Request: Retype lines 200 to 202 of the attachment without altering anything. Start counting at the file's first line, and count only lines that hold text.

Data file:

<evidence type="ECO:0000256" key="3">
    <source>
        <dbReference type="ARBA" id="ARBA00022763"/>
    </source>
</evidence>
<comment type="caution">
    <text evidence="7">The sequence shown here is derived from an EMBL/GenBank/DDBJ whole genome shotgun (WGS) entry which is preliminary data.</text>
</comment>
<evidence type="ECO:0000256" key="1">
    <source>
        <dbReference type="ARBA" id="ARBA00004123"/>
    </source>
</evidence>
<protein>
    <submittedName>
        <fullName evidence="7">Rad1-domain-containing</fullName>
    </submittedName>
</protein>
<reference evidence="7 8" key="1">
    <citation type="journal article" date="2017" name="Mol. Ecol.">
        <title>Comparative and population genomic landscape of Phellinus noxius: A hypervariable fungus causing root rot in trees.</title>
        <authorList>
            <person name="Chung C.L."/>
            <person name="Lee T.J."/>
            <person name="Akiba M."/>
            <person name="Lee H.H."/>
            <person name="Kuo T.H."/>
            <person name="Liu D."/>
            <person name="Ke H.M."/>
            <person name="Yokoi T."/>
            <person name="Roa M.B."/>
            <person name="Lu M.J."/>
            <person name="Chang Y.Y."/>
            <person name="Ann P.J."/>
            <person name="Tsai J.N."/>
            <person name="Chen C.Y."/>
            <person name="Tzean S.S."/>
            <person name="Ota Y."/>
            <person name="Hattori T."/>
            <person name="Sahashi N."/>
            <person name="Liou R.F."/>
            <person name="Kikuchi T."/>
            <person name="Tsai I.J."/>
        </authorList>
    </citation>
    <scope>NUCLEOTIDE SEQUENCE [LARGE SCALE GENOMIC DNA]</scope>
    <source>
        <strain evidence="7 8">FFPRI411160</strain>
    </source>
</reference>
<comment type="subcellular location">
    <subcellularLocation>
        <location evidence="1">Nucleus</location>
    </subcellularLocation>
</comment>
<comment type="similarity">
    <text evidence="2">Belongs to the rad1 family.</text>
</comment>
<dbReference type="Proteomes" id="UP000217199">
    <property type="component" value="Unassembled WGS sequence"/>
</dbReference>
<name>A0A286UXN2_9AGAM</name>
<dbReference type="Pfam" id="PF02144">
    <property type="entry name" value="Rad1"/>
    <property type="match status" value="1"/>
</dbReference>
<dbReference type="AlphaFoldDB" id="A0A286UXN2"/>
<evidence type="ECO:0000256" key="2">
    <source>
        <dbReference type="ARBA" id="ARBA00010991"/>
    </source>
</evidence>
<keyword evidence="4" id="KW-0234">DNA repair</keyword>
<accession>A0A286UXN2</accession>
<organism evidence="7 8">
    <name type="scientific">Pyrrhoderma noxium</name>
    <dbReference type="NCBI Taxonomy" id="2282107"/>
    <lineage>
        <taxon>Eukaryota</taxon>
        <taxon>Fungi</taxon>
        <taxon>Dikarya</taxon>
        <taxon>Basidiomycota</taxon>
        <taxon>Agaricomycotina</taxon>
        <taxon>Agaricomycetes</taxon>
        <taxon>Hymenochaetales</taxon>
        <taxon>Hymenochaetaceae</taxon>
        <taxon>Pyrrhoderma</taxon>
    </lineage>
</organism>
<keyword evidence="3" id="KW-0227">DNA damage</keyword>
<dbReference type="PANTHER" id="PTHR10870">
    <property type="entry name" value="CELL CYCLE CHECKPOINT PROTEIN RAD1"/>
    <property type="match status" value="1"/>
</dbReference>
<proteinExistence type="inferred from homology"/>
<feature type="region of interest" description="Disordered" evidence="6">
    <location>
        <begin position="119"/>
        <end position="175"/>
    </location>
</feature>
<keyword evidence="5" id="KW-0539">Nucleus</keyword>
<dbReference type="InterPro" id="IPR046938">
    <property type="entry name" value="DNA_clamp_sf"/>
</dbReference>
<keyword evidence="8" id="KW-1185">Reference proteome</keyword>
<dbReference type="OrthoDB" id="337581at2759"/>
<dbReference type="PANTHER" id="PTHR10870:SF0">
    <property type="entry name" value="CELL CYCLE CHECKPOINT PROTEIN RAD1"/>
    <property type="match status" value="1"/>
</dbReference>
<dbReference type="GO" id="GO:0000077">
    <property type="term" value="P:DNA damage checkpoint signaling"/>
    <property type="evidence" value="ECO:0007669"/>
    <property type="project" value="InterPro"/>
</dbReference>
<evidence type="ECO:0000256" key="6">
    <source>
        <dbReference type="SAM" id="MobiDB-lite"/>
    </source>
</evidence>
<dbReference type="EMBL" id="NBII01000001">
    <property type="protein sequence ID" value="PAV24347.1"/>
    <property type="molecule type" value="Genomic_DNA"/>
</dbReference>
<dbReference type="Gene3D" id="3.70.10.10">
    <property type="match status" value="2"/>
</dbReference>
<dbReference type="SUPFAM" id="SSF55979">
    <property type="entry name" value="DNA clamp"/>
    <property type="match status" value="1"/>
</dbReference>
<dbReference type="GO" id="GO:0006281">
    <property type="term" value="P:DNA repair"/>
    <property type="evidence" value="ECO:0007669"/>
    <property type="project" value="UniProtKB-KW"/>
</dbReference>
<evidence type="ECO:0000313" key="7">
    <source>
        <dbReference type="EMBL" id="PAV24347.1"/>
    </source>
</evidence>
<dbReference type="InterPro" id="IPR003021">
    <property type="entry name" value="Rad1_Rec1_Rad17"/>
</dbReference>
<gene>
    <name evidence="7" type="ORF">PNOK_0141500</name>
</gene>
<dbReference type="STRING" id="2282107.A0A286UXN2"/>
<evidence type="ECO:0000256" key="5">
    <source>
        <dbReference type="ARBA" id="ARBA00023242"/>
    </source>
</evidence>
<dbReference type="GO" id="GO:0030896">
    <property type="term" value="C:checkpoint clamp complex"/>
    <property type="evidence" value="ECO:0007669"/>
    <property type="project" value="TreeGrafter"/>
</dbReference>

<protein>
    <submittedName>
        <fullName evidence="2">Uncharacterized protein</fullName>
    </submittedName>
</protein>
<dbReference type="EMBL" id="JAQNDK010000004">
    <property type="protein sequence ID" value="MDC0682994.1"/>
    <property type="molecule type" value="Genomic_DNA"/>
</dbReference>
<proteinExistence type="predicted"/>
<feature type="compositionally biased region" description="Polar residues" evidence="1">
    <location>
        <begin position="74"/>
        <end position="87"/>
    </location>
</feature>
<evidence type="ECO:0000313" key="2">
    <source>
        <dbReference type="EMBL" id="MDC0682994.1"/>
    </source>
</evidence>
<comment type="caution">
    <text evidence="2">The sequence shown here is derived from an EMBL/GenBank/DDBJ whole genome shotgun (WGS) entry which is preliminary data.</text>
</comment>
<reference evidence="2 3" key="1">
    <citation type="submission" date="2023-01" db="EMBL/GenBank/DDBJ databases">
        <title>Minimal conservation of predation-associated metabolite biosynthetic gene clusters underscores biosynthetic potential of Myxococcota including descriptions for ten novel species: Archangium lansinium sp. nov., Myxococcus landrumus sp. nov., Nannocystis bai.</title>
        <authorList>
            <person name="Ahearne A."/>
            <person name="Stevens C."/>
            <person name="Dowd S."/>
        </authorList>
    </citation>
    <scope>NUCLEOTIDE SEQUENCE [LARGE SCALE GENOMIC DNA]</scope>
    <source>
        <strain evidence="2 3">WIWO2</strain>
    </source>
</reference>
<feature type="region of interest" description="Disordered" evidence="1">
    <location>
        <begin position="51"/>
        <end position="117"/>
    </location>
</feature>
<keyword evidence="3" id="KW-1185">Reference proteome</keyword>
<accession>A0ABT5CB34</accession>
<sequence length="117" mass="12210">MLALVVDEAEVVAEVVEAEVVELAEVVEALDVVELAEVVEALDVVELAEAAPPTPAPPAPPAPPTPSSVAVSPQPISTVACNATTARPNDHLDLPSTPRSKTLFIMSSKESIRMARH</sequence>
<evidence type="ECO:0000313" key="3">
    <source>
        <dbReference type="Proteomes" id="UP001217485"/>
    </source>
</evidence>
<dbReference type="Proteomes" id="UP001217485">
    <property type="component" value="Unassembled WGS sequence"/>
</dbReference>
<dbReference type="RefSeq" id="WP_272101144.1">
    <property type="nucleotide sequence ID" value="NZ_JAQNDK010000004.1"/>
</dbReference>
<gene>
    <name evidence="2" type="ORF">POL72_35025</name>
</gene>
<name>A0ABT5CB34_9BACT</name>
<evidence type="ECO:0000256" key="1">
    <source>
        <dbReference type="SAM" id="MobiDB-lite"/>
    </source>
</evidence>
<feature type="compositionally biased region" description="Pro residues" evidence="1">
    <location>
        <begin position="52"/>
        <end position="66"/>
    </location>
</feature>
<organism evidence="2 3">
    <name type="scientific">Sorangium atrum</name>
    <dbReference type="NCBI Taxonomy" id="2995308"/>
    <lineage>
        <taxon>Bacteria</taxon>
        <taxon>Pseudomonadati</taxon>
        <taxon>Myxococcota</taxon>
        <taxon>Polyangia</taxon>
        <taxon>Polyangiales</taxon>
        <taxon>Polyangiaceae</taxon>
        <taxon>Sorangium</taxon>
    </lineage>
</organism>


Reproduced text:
        <begin position="51"/>
        <end position="117"/>
    </location>